With the FOMC’s decision to continue their quantitative easing the stock market soared.  As investors were instead expecting a ‘tapering’.  A reduction in their purchases of Treasury Securities and mortgage bonds.  And if the government stopped creating this money out of nothing to buy bonds from these investors these investors could not continue to buy and sell in the market like they were doing.  Pocketing handsome profits in the process.  Which is why they were so happy to hear the FOMC would continue their currency devaluation to continue buying like they had been.

But this continued currency devaluation has a down side.  For it can’t go on forever.  There will come a point when it ignites inflation.  Causing prices to soar.  Requiring more and more dollars to buy what they once bought before.  So with this possibility on the horizon and with continued currency devaluation some people were taking steps to protect their assets.  Especially their cash.  For there is nothing worse than having a lot of cash when it’s losing its purchasing power at an alarming rate.  So they convert that cash into something that holds it value better.  Such as precious metals.  Which is why when the dollar tanked (after the FOMC decision) the price of gold surged.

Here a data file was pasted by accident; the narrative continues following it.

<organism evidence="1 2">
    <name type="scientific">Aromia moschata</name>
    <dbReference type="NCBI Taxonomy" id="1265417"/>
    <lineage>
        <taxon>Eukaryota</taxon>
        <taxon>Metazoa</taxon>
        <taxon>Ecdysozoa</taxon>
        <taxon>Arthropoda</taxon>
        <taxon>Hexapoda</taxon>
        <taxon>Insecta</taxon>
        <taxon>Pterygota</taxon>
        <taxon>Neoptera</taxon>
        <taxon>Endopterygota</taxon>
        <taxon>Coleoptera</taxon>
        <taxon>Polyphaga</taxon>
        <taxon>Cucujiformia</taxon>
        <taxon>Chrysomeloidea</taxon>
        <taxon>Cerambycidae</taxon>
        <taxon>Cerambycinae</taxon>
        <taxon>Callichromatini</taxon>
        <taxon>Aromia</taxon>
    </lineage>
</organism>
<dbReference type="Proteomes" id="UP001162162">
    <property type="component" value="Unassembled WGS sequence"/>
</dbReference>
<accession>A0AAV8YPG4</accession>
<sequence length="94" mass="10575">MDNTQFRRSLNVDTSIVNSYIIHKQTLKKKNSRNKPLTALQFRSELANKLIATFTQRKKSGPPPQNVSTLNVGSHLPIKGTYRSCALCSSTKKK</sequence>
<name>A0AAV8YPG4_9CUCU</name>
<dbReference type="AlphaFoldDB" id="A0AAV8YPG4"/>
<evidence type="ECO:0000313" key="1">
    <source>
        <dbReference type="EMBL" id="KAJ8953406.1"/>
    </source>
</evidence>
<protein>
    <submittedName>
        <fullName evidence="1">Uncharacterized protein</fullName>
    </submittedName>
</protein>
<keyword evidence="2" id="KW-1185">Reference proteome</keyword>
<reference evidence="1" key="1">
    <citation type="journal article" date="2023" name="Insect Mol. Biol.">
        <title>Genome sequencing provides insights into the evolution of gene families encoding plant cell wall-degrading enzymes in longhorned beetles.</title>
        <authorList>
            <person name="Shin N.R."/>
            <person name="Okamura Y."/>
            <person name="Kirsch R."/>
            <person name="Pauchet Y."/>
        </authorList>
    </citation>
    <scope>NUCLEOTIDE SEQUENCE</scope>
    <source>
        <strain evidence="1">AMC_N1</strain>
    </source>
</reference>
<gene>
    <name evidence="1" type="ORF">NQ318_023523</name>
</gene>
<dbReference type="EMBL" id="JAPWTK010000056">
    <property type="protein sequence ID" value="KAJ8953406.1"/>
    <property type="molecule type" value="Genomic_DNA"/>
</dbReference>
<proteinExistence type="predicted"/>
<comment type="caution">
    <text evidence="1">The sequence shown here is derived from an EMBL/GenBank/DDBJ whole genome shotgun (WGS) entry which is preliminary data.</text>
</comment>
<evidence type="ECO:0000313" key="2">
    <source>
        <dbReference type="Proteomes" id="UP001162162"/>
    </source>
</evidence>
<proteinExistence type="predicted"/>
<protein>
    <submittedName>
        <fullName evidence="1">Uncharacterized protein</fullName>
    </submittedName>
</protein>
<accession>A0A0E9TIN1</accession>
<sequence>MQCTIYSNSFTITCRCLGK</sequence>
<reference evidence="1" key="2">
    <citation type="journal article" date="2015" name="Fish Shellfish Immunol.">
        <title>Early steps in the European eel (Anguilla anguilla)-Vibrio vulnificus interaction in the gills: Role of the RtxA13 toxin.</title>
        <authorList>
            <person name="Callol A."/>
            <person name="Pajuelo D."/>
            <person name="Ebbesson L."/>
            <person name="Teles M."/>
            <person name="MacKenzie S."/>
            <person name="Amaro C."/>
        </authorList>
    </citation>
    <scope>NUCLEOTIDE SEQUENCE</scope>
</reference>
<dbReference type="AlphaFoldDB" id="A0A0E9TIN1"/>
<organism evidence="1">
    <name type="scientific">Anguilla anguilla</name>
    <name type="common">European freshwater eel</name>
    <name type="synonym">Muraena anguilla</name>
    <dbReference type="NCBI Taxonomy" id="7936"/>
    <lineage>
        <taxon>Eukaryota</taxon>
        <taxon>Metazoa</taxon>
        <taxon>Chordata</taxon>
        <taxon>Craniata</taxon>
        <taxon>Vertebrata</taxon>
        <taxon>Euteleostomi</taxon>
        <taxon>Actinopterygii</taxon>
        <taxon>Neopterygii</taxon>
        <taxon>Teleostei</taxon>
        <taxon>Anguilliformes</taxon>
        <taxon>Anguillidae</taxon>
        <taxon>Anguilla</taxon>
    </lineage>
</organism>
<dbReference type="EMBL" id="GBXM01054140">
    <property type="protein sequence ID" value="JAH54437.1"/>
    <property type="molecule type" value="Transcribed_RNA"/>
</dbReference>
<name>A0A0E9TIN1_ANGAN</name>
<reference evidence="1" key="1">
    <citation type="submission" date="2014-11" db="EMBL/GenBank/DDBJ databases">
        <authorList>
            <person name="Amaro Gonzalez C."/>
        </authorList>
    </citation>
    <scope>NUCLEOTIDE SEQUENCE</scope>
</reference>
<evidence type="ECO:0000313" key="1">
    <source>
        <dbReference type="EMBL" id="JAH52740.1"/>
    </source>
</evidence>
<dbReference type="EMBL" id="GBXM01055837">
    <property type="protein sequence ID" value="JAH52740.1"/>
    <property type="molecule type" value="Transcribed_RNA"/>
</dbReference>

So what’s the difference between gold and paper money?  Well, the government can’t print gold.  They can’t create gold out of nothing and add it to someone’s account.  So they can’t devalue gold.  And because of this gold will hold its value during inflationary periods.  Which was why during the Revolutionary War people sold things with two prices.  One was in paper Continental Dollars.  With these prices increasing sometimes daily.  And one in hard money (i.e., precious metals).  The hard money prices remained relatively constant.  Even during the inflationary periods of the Revolutionary War.



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Rand Paul says Milton Friedman would oppose the Fed’s Bond Buying Program

Posted by PITHOCRATES - August 17th, 2013

Week in Review

What’s the difference between hard money (gold, silver, etc.) and paper money?  You can’t print hard money.  Which is why big-spending governments hate hard money.  And love paper money.  They use lofty economic explanations like having the money supply grow at a rate to support an expanding economy.  But the real reason they love paper money is because there is no limit on what they can spend.